"Oh, all right, all right," said Mr. Dickerson. "I don't blame you. I think you're perfectly excusable to feel the way you do. But some time, when I get a chance, I should like to tell you about it, and put it to you in the right light——"
"I don't want to hear about it," cried Cornelia fiercely. "And I won't have you thinking that it's because I ever did care for you. I didn't. And I was only too glad when you got married. And I don't hate you, for I despise you too much; and I always did. So!"
She stamped her foot for a final emphasis, but she was aware of her words all having fallen effectless, like blows dealt some detestable thing in a dream.
"Good! Just what I expected and deserved," said Mr. Dickerson, with a magnanimity that was appalling. "I did behave like a perfect scallawag to you, Nie; but I was young then, and Tweet got round me before I knew. I can explain——"
"I don't want you to explain! I won't let you. You're too disgusting for anything. Don't I tell you I never cared for you?"
"Why, of course," said Mr. Dickerson tolerantly, "you say that now; and I don't blame you. But I guess you did care, once, Nelie."
"Oh, my goodness, what shall I do?" She found herself appealing in some sort to the little wretch against himself.
"Why, let's see how you look; I hain't had a fair peep at you, yet." As if with the notion of affording a relief to the strain of the situation, he advanced, and lifted his hand toward the low-burning chandelier.
"Stop!" cried Cornelia. "Are you staying here—in this house?"
"Well, I inferred that I was, from a remark that I made."
"Then I'm going away instantly. I will tell Mrs. Montgomery, and I will go to-night."
"Hush! Don't you—don't dare to speak to me! Oh, you—you——" She could not find a word that would express all her loathing of him, and her scorn of herself in the past for having given him the hold upon her that nothing appeared to have loosed. She was putting on a bold front, and she meant to keep her word, but if she left that house, she did not know where, in the whole vast city, she should go. Of course she could go to Charmian Maybough; but besides bring afraid to venture out after dark, she knew she would have to tell Charmian all about it; or else make a mystery of it; there was nothing, probably, that Charmian would have liked better, but there was nothing that Cornelia would have liked less. She wanted to cry; it always seems hard and very unjust to us, in after life, when some error or folly of our youth rises up to perplex us; and Cornelia was all the more rebellious because the fault was not wholly hers, or not even largely, but mostly her dear, innocent, unwise mother's.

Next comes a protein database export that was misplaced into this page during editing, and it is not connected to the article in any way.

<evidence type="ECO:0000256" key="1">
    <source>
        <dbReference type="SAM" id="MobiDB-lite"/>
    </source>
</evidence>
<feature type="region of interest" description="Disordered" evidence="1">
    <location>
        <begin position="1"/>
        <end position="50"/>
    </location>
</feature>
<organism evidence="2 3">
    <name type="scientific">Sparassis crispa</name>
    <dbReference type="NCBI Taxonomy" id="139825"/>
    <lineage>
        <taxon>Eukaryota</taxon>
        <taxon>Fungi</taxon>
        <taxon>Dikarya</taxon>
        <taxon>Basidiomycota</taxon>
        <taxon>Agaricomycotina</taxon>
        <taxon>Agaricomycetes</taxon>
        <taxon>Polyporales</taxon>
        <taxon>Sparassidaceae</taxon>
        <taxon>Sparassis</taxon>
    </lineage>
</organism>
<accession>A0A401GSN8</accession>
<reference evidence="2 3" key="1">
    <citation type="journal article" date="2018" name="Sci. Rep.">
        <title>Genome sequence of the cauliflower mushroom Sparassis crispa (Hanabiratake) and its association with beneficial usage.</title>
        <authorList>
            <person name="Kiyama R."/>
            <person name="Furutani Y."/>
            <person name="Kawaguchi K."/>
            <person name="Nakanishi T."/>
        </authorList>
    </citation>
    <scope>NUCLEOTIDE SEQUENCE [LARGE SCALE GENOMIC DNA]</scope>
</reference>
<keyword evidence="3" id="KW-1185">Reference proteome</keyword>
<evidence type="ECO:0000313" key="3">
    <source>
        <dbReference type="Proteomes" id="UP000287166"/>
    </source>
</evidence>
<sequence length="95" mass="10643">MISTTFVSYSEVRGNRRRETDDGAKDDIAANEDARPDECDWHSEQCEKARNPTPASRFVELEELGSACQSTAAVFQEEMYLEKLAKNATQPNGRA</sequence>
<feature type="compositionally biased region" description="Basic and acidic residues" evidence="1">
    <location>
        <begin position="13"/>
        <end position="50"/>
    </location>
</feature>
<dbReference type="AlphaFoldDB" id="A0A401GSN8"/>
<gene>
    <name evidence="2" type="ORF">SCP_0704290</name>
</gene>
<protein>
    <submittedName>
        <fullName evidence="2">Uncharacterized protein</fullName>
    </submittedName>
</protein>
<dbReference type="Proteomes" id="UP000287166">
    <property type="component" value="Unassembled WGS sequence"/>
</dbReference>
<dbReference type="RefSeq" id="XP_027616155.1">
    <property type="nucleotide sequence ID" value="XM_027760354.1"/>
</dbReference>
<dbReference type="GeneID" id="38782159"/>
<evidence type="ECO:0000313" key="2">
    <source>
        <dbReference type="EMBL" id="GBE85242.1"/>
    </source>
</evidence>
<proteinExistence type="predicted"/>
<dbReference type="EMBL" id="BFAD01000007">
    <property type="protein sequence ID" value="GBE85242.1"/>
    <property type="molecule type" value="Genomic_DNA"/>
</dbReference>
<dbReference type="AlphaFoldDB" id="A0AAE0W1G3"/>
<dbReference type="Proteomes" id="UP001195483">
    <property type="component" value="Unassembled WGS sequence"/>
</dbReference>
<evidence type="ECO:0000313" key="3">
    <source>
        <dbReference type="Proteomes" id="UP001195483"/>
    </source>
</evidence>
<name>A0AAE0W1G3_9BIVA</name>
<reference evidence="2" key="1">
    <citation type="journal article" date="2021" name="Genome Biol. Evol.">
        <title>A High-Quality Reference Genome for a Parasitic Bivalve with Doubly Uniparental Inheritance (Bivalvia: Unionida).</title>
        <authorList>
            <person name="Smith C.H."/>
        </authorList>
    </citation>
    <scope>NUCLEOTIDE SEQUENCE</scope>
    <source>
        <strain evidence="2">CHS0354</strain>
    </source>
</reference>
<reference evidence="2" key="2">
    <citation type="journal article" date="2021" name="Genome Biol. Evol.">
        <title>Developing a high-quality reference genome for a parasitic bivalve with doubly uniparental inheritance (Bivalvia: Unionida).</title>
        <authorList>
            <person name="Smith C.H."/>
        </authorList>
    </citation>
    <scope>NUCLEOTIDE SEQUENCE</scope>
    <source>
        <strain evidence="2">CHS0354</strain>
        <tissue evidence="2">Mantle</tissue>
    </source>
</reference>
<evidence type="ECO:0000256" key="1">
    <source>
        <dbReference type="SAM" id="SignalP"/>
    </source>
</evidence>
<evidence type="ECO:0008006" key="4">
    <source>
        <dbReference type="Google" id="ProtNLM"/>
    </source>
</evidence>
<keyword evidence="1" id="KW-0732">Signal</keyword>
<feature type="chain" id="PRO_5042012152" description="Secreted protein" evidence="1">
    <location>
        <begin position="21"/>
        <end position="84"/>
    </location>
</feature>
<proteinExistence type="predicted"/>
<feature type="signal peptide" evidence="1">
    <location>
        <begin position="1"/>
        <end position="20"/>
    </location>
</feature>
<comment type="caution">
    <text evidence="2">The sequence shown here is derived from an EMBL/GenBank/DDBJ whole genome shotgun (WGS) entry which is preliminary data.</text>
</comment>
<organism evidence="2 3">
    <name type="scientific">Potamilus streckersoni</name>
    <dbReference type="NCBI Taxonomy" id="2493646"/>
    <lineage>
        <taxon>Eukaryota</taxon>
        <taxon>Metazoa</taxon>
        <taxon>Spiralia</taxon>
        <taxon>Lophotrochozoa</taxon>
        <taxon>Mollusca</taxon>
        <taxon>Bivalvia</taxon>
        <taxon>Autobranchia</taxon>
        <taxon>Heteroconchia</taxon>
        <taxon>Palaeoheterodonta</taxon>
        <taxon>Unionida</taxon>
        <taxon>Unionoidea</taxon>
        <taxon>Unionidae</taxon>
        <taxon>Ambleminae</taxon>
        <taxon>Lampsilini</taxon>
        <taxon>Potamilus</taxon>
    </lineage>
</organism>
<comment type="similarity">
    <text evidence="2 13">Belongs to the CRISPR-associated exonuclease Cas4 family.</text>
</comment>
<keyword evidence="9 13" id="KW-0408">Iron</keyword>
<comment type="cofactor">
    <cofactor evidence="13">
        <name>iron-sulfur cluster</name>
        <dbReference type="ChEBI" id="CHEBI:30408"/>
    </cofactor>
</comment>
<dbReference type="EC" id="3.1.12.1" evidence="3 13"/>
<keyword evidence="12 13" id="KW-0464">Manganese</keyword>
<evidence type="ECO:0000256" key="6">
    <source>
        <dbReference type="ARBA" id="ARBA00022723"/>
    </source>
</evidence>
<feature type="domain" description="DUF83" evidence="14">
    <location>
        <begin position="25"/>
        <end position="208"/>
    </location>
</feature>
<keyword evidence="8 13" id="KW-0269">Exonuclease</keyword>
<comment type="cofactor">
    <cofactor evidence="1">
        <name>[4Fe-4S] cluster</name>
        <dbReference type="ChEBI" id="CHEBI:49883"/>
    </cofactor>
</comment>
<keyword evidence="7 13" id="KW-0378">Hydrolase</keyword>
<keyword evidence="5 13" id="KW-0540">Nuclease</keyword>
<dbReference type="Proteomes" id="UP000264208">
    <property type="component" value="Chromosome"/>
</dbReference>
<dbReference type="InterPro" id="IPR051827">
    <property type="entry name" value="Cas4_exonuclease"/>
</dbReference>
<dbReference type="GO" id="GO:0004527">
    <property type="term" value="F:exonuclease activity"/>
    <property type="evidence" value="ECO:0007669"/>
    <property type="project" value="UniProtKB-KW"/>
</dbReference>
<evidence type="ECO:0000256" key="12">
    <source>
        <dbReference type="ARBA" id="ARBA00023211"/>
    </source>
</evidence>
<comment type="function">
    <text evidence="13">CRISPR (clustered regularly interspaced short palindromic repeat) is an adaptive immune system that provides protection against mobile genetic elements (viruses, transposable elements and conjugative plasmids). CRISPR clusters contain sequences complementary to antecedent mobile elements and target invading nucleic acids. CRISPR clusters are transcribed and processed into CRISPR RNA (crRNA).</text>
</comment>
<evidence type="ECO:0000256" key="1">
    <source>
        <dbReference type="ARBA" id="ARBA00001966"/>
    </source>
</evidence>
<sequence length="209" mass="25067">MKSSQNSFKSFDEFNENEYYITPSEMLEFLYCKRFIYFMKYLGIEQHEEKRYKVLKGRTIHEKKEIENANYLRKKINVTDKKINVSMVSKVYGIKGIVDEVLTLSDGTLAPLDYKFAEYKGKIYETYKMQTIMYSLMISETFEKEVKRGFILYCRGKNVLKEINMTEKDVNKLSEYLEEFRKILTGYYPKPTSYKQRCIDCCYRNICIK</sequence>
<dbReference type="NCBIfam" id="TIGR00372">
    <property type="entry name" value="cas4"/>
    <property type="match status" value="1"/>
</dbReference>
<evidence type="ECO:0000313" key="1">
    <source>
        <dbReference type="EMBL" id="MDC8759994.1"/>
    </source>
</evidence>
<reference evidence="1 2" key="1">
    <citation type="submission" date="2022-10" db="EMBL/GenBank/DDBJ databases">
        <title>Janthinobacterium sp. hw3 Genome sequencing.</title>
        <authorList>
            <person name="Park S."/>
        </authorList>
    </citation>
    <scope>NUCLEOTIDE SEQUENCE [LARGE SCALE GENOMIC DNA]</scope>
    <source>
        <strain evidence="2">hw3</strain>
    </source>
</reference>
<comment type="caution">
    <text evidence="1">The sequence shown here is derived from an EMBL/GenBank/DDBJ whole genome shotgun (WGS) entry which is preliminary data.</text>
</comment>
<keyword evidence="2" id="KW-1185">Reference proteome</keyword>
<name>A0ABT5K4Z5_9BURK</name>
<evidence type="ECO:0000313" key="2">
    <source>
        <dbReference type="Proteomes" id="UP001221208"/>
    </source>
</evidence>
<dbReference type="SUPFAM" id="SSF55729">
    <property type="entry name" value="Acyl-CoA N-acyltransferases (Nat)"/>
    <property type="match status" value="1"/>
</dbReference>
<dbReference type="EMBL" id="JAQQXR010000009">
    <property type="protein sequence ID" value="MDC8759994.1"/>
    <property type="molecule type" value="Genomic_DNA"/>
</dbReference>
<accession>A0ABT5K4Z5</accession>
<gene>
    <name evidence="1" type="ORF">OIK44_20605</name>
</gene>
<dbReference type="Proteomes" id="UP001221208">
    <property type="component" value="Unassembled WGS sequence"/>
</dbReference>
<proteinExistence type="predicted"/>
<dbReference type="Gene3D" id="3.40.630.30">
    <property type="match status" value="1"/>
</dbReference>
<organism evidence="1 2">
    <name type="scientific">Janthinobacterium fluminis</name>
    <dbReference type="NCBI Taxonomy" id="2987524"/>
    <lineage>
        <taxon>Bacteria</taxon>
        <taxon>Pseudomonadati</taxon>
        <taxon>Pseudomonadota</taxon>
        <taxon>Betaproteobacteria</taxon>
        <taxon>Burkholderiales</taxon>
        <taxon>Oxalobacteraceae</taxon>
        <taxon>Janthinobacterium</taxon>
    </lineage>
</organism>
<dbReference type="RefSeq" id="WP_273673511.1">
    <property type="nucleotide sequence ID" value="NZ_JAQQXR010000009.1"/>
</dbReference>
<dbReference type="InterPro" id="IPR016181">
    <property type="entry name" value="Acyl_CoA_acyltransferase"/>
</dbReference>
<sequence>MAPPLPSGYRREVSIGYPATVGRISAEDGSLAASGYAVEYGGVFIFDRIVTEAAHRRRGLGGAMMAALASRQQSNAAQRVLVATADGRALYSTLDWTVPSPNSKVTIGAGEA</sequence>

Mr. Dickerson dropped his hand without turning up the gas; perhaps he did not need a stronger light on Cornelia, after all. "Oh, well! I don't want to drive you out of the house. I'll go. I've got my grip out here in the hall. But see here! I told Mrs. Montgomery we hailed from the same place—children together, and I don't know but what cousins—and how glad I was to find you here, and now if I leave—— Better let me stay here, over night, anyhow! I'm off on the road to-morrow, anyway. I won't trouble you; I won't, indeed. Now you can depend upon it. Word's as good as my bond, if my bond ain't worth a great deal. But, honor bright!"
Cornelia's heart, which stood still at the threat she made, began to pound in her breast. She panted so that she could hardly speak.
"Will you call me by my first name?" she demanded.
"No. You shall be Miss Saunders to me till you say when."
"And will you ever speak to me, or look at me, as if we were ever anything but the most perfect strangers?"
"It'll be a good deal of a discount from what I told Mrs. Montgomery, but I guess I shall have to promise."
"And you will go in the morning?"
"Well, I don't like a very early breakfast, but I guess I can get out of the house by about nine, or half-past eight, maybe."
"Then you may stay." Cornelia turned and marched out of the parlor with a state that failed her more and more, the higher she mounted toward her room. If it had been a flight further she would have had to crawl on her hands and knees.
At first she thought she would not go down to dinner, but after a while she found herself very hungry, and she decided she must go for appearance sake at any rate. At the bottom of her heart, too, she was curious to see whether that little wretch would keep his word.
He was the life of the table. His jokes made everybody laugh; it could be seen that he was a prime favorite with the landlady. After the coffee came he played a great many tricks with knives and forks and spoons, and coins. He dressed one of his hands, all but two fingers, with a napkin which he made like the skirts of a ballet-dancer, and then made his fingers dance a hornpipe. He tried a skirt-dance with them later, but it was comparatively a failure, for want of practice, he said.
Toward Cornelia he behaved with the most scrupulous deference, even with delicacy, as if they had indeed met in former days, but as if she were a person of such dignity and consequence that their acquaintance could only have been of the most formal character. He did it so well, and seemed to take such a pleasure in doing it that she blushed for him. Some of the things he said to the others were so droll that she had to laugh at them. But he did not presume upon her tolerance.